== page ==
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Anatomy of a Bogus Headline

For a few days the headlines about Fukushima screamed that Unit 2 and Unit 4’s spent fuel pit “reignited” their nuclear reactions long after March 11th. As a nuke, these kinds of headlines make me cringe with disgust because they’re almost always false. The problem is that there is rarely enough original source information to analyze what is claimed. This instance is different.

The particular headline that a reader brought to my attention is here [1]. After the sheer audacity of the headlines, the next thing that catches one’s attention is that the article is hosted by MIT. That should give it some creds, right? Didn’t work this time. Fortunately the writer cites his source, a paper by a Japanese professor named Tetsuo Matsui. His paper is here [2].

The Basis for the Claim

Two of the major fission products (the results of the uranium atoms splitting) are Cs-137 and I-131. The fractions of these two isotopes, that is the percentage of fissions that produce them are very well known. fI = 2.88 × 10-2 and fCs = 6.22 × 10-2 for the
cumulative thermal fission yields of U-235, taken from the IAEA data base.

I-131 has about an 8 day half-life so after the reactor has run at a certain power for at least 8 days, the amount of I that is produced equals the amount that decays. This is called secular equilibrium. On the other hand, Cs-137 with its approx 30 year half life continues to build in concentration for the length of time the fuel is in the reactor.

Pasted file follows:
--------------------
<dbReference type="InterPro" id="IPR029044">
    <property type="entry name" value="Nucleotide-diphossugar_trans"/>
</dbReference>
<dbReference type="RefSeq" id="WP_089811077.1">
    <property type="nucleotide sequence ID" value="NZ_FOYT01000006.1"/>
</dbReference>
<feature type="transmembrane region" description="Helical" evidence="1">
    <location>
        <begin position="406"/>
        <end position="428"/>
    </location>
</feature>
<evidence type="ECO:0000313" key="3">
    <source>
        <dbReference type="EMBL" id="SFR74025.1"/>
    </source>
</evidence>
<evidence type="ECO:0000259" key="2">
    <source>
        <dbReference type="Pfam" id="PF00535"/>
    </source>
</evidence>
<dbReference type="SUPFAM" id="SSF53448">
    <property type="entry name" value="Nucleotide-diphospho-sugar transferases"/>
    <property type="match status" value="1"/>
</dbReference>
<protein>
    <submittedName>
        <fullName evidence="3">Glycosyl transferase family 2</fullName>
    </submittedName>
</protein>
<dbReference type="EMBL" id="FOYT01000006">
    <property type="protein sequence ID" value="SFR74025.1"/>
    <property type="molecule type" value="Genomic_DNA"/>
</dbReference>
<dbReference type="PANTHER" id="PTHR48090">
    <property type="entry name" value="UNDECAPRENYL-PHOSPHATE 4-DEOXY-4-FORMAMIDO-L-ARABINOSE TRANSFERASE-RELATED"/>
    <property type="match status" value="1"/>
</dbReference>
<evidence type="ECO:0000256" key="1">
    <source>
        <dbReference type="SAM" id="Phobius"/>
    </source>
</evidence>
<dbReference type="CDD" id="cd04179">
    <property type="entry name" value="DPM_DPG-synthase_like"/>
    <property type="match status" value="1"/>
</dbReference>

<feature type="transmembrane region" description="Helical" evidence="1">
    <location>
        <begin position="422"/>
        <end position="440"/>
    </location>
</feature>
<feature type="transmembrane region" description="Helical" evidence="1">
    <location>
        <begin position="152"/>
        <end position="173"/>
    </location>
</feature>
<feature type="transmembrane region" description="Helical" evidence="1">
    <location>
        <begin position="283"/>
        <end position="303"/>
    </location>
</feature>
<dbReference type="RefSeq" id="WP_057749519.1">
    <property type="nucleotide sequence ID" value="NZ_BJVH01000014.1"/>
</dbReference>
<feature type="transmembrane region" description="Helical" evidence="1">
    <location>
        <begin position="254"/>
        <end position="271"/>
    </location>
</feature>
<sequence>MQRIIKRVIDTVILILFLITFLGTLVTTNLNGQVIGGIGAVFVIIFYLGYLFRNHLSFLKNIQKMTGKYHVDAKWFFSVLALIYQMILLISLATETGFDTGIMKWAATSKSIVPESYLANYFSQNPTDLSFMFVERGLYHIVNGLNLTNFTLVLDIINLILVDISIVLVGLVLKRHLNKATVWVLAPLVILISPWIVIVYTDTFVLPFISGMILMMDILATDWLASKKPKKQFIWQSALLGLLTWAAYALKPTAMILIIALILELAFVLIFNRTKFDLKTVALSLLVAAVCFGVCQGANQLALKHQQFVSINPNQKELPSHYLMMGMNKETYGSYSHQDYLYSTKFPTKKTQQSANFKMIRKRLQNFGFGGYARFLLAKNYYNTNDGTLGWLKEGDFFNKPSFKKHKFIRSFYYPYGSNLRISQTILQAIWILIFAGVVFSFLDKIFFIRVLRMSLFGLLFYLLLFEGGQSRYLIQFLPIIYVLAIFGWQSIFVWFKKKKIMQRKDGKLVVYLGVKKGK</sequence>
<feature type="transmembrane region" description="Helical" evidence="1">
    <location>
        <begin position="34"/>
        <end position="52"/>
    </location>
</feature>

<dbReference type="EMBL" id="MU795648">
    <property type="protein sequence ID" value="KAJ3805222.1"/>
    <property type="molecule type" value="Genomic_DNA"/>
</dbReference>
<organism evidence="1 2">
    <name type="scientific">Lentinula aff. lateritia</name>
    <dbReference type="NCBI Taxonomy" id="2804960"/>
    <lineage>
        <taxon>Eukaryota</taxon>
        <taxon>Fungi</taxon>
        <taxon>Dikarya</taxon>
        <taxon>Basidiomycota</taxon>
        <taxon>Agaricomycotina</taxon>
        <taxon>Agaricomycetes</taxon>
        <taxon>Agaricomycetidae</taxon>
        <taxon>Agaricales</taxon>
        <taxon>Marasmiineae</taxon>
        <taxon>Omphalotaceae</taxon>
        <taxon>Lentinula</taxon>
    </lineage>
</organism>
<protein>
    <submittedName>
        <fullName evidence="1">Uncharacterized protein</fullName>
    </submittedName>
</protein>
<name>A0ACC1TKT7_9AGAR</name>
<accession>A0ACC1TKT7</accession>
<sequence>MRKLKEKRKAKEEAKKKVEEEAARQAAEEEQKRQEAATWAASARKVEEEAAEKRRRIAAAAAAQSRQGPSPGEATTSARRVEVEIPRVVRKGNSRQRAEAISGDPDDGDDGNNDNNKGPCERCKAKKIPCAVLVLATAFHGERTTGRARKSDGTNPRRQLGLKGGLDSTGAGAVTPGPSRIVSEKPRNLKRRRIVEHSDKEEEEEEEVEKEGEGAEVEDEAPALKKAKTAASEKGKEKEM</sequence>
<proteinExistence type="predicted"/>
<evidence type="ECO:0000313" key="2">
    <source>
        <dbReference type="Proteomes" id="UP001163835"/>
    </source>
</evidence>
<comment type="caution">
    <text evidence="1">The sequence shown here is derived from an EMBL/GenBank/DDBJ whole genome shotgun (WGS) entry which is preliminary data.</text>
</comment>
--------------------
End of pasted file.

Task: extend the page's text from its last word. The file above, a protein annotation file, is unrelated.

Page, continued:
Fig 1 [3]With a little fancy math detailed in the paper, one can compute the amount of I and Cs at the point of shutdown, what he calls point X, to a fair degree of accuracy. After point X, the ratio of I to Cs should decline at a fixed rate set by I-131’s 8 day half-life. Using data supplied by TEPCO he plots that ratio on a semi-log chart called Figure 1 in his paper and reproduced here. The red arrows and numbers are my addition.

Several things I don’t like about this plot. First, the data is noisy. the log scale compresses the noise toward the upper left but even then there is a huge outliers at “1” and another at “2”. I don’t like to see data systematically deviate from the norm as it does at “3”. That those points align with a much different slope than the rest alerts me to possible systematic measurement errors.

This is the first problem – unreliable data. Especially in the days immediately following March 11, the radio-chemlab must have been in a mighty struggle to handle the volume of samples to be counted and to devise ways of counting the extremely hot samples that were coming in. Preventing the hot samples from interfering with the measurement of lower level samples is another problem. This data is OK for its intended purpose – to show the extent of contamination at various points but it is too noisy to base such a controversial conclusion on.